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I have been doing a lot of research on protein and fat amounts in premium foods, lately. The more I did, the more confused I got. There is a lot of ambiguity in this area on the internet. So I went to my vet, my breeder,(whom I trust) and the AAFCO for guidance. According to the AAFCO, the recommended protein amount for maintenance of healthy adult dogs is 18% daily. (min) and is 22%(min) for growth and lactation. Fat recommendations are 5% (min) for adults and 8%(min) for growth and lactation. My breeder and my vet agree that some premium foods are too high in protein and fat for the average dog. They told me that diets too high in protein can be harder on the liver and kidneys. Healthy dogs can process and excrete the excess with no problem, but if the dog has an underlying liver or kidney issue, diets too high in protein are not a good idea. Not to mention, diets higher in protein and fat are higher in calories and could make for a fat dog. Some of these premium foods have two and a half times the min. protein and some have four times the min. fat recommended in the AAFCO guideline. Some pet food vendors and "experts" would have us thinking that more is better. But is it really or are they just trying to get us to buy their food? I feel that protein amounts between 20-28% and fat amounts between 8-12% for the "average" dog are probably better for them. Some dogs DO need higher amounts of proteins and fats such as working dogs, puppies, and pregnant/nursing mothers. Sorry this is so long, but I thought worth the trouble. Thoughts?
 

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The Whole Dog Journal just put out an article on what AAFCO really is and how foods become AAFCO certified. Honestly, it's not what we were led to believe. Just because a food is AAFCO certified does not mean it is truly complete and balanced. Nor does it mean that it will not cause future problems. The feeding trial (1 of 3 ways to get AAFCO certified) is only 26 weeks and using one example, mineral excesses may take a year or more to cause health problems. Another way to become AAFCO certified is through a 'family member'. So if one of the formulas passed the feeding trial, all the other formula's no longer need to be individually tested. The AAFCO nutrient profiles allow for a wide range of values. According to the WDJ, it is far from being some sort of industry 'standard', or offering suggestions for optimum nutrition. They actually offer only broad guidance. Better than nothing and the WDJ suggests it at least gets a pet food maker into the ball park. The WDJ states "But in our opinion, it's farcical to qualify all the products with such a wide range of nutrient levels as 'complete and balanced' --especially with the common mistaken inference that all the products carrying that statement are somehow equal". I prefer to listen to holistic vets and vet nutritionists who have taken years to really study this.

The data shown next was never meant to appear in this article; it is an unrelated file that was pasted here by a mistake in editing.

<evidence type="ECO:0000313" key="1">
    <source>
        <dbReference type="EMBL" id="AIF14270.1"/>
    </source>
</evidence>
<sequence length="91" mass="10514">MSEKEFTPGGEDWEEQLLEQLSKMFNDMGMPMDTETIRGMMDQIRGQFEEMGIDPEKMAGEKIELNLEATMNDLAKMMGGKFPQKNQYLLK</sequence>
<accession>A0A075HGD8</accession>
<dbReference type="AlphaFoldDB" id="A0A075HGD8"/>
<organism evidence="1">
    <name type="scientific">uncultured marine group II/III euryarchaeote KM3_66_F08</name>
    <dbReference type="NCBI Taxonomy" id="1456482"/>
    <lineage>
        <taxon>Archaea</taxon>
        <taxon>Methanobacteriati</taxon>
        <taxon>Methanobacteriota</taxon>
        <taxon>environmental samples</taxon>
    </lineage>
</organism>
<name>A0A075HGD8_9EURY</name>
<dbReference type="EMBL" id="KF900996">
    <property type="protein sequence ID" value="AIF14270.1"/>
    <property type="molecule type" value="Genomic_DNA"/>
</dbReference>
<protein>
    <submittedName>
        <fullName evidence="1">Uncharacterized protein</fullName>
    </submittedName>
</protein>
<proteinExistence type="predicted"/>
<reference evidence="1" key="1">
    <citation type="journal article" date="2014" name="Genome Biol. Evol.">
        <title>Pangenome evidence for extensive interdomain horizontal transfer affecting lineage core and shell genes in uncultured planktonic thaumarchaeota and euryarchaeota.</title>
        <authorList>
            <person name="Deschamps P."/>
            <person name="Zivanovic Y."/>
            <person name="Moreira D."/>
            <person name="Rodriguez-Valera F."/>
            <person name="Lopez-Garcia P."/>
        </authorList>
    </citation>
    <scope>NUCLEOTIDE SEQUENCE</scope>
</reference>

As for high protein foods, like you said I do feel there are certain dogs that do need a higher protein food. But if you are feeding a kibble, then you would do better to go with a lower protein kibble imo. My understanding is the unhealthy effect a high protein diet has on the liver and kidneys (even producing struvite (sp?) crystals) is in direct correlation to how much water is being consumed as well. That's why when feeding a home cooked diet or one of the pre-mixes where you use fresh meat, not to mention the large quantity of water, a high protein diet is not only safe, but truly the healthiest. If feeding a high protein kibble, I would really urge a person to soak the kibble in water. Even then, if your dog is one to not drink much, I'd go with a lower protein kibble. I'm guessing, but have nothing to back it up with, if there is a need to go with a high protein commercial food for certain dogs who need a high protein diet, it would be better to go with canned. I'm just not sure if there is enough moisture in canned. However, canned in general is better then kibble.
 

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I totally disagree. If water is provided and the dog has no health problems, they can live quite well on good quality meat/bones alone, for their entire lives. That is pure protein and fat.

You have to follow the money. Most dog food companies cannot support high protein foods, because they would go out of business. (grains are cheap) The dog food companies pretty much run the AAFCO and the veterinarian's nutritional educations.

As far as fat, rancid fat is indeed deadly, but fresh fat from good omega 3 sources, like grass fed beef, lamb and wild fish, is extremely healthy, and animals and humans would die without fat.

I am sorry but I don't have time to provide you with the reasons why I disagree. I just wanted to throw that out there. Please don't flame me or try and engage me in an argument, as I've stated my case many times before and can't do it all over again. I'm extremely busy with a looming deadline right now.
 

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Go with what your Vet. recommends.